In many ways, Tezuka is less interested in gender identity (as a crossdressing protagonist would seem to imply) than in a kind of old school female empowerment. Unlike other fairy tale princesses, Sapphire drops a knife and not glass slippers. She is always “correctly” and heterosexually attracted to her prince charming and the aforementioned lavish dresses, yet fully capable of defeating her opponents in single combat — an antediluvian Lara Croft without the pneumatic breasts. The 6th century Ballad of Mu Lan had similar concerns but less reservations about the strength of women.
§ A top-notch look at superhero idealization vs sexualization by Ken Parille:
The actions of fanatical males around the world remind us that a woman can be stoned (or worse) if she fails to comply with her culture’s dress code. It would be easy, then, to think that such codes are fundamentally about the patriarchy’s need to control girls and women, while liberating boys and men. But such systems also tell us about males’ fears and desires about other males’ bodies.
§ Seth Kushner and Chris Irving went inside Chris Ware’s house and damn it, he’s got only the cool stuff. How does he do it?
§ Ben Templesmith talks about the last little while.
§ Melinda Beasi examines whether Apple has been overly censorious of LGBT comics:
In June of 2010, Apple’s policies for adult content in the iOS App Store received a lot of attention in the comics press after Tom Bouden’s all-male graphic novel adaptation of Oscar Wilde’s The Importance of Being Earnest was rejected from the store for its very mild sexual content, while similarly non-explicit heterosexual content seemed to be flying through just fine. Though Apple eventually agreed to accept a censored version of Bouden’s comic, Prism Comics founder Charles “Zan” Christensen gave voice to the thought on everyone’s mind at the time in his article, “iPad Publishing No Savior for Small Press, LGBT Comics Creators” at the company’s website. And though, just a year later, Apple seemed to throw its arms open wide to Christensen’s LGBT imprint Northwest Press by accepting several of Northwest’s comics into its iBooks store, publishers and fans have remained skeptical.
§ Service piece: How To Sell Your Comic Book Collection.
Squidoo offers a two-part guide about how to part with your no longer beloved collection. First you’ll have to index your collection and identify the value of your top pieces. Keep in mind that just because you find an eye-popping value in a price guide doesn’t mean you’ll get that amount for your comic book. Dealers will offer you significantly less than market value so they’ll be able to turn a profit on your wares.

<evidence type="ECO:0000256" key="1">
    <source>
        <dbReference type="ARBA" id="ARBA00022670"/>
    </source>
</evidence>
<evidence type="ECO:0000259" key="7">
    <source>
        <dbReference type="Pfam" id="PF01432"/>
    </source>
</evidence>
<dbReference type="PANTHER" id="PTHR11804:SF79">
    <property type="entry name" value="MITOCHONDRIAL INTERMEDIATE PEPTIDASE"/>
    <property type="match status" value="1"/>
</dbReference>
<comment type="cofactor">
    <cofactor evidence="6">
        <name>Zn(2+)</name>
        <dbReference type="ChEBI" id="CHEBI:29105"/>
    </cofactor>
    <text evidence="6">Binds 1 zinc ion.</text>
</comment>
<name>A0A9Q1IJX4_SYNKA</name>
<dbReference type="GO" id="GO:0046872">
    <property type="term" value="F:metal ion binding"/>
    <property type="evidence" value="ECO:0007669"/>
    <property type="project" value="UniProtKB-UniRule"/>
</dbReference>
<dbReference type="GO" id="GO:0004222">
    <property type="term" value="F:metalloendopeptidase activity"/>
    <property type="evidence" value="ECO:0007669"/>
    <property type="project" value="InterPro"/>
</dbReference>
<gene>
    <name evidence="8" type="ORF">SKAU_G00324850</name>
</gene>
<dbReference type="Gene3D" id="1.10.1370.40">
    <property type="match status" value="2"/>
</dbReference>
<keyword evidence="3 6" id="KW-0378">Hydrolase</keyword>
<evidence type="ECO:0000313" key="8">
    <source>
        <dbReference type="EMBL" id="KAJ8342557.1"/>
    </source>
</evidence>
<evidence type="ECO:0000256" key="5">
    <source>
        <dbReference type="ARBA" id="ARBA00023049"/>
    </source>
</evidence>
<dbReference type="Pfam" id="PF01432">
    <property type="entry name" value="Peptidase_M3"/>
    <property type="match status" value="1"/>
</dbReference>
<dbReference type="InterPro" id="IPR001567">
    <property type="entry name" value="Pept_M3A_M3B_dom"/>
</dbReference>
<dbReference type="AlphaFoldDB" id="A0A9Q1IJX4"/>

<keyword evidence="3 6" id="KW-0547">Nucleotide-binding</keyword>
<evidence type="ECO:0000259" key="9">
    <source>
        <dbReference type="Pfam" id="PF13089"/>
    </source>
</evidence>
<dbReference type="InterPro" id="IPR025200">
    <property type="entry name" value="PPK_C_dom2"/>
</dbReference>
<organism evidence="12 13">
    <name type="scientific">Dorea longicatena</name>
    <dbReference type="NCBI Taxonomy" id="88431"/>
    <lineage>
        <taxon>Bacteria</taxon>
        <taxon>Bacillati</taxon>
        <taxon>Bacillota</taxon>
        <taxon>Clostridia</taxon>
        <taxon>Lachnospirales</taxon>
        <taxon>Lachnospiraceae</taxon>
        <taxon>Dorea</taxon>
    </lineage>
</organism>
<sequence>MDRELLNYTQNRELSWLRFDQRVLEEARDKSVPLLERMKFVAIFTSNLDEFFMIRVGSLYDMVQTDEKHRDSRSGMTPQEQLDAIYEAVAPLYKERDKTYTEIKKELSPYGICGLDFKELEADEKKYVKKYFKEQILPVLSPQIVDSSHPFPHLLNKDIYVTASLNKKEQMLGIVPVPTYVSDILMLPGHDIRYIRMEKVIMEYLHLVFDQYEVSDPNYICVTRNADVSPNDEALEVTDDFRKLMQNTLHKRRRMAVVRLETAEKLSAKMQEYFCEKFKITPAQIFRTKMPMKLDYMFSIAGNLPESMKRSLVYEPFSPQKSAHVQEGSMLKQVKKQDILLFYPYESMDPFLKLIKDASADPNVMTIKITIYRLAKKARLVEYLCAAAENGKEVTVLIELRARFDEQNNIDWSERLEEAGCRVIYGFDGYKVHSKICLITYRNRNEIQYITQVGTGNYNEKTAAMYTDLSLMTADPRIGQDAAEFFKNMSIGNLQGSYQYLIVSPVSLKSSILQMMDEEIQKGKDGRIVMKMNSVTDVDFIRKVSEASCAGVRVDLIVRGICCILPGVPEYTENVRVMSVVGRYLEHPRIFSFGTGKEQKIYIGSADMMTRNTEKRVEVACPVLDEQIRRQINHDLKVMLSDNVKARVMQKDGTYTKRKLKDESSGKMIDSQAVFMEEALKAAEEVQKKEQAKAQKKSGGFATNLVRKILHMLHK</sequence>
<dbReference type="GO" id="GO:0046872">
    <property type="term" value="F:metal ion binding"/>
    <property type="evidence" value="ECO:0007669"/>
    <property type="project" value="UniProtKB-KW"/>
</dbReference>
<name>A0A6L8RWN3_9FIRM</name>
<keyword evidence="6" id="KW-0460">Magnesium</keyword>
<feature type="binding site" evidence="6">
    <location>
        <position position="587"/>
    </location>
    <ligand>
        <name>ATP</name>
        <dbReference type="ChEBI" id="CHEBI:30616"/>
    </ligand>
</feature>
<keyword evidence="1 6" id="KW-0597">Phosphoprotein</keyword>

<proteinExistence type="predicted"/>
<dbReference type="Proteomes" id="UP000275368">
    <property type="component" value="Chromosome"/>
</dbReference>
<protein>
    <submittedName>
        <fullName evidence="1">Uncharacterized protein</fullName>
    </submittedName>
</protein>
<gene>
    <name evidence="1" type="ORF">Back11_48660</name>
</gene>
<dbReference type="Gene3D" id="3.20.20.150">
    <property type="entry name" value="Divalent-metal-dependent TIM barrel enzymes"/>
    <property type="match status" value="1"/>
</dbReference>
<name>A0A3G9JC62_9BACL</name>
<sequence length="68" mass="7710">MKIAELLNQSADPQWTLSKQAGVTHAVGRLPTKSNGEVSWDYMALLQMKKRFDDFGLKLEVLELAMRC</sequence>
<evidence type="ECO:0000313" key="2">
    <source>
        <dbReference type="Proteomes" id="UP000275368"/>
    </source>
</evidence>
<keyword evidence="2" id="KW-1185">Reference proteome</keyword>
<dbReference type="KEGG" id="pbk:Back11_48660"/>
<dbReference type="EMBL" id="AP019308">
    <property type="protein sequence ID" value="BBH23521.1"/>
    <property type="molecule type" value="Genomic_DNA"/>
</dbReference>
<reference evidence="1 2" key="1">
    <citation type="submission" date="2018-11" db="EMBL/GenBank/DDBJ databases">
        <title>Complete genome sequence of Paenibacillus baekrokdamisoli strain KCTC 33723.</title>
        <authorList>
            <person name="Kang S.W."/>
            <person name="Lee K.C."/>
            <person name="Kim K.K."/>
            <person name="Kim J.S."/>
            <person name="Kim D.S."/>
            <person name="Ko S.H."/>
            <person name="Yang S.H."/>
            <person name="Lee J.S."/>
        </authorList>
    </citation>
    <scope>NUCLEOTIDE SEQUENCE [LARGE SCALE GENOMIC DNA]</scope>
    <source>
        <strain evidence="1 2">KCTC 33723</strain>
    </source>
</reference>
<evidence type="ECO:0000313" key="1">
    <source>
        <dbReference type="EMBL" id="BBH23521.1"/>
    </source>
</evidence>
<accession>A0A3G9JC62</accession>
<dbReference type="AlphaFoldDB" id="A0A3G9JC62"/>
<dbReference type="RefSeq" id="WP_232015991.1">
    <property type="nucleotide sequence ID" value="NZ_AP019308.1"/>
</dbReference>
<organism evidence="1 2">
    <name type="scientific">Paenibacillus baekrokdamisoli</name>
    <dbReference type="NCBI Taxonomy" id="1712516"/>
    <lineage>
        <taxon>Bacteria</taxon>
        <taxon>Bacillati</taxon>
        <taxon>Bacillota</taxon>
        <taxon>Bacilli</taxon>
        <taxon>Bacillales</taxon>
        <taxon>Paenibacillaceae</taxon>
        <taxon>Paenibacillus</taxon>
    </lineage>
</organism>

§ The swipes of Salvador Larroca discussed on an artists forum:
Dude, if you ever do sequential art (storyboards, comics) on a work for hire basis with a tight deadline and the art direction/house style is a realistic style…google tracing is totally a legit deadline crunching technique.
§ Lauren Davis looks at Dylan Meconis‘ webcomic FAMILY MAN:
There aren’t many comics that crack jokes about post-Reformation theology, but Dylan Meconis manages to make those jokes both incredibly funny and surprisingly accessible in her historical webcomic Family Man. Set in 1768 before the formation of Germany, it follows Luther Levy, a disgraced theology scholar who has taken a lecturing position at a strange university stranded in the wilderness. Meconis has strongly hinted that the series will eventually feature werewolves, and the comic appears to be on the verge of a major wolfy revelation. But even without lyncanthropes rampaging through its panels, Family Man is a fascinating read, with its star theologian struggling with his Jewish heritage and his recent loss of faith — plus his growing attraction to the university’s mysterious librarian.
§ Erica Friedman’s Comics I Like Despite Themselves
§ Also at Hooded Utilitarian, James Romberger talks about clarity and intent and other important craft things about comics.
§ Finally, the gypsy look is IN for fall and designer Joseph Altuzarra decided his was based on Corto Maltese.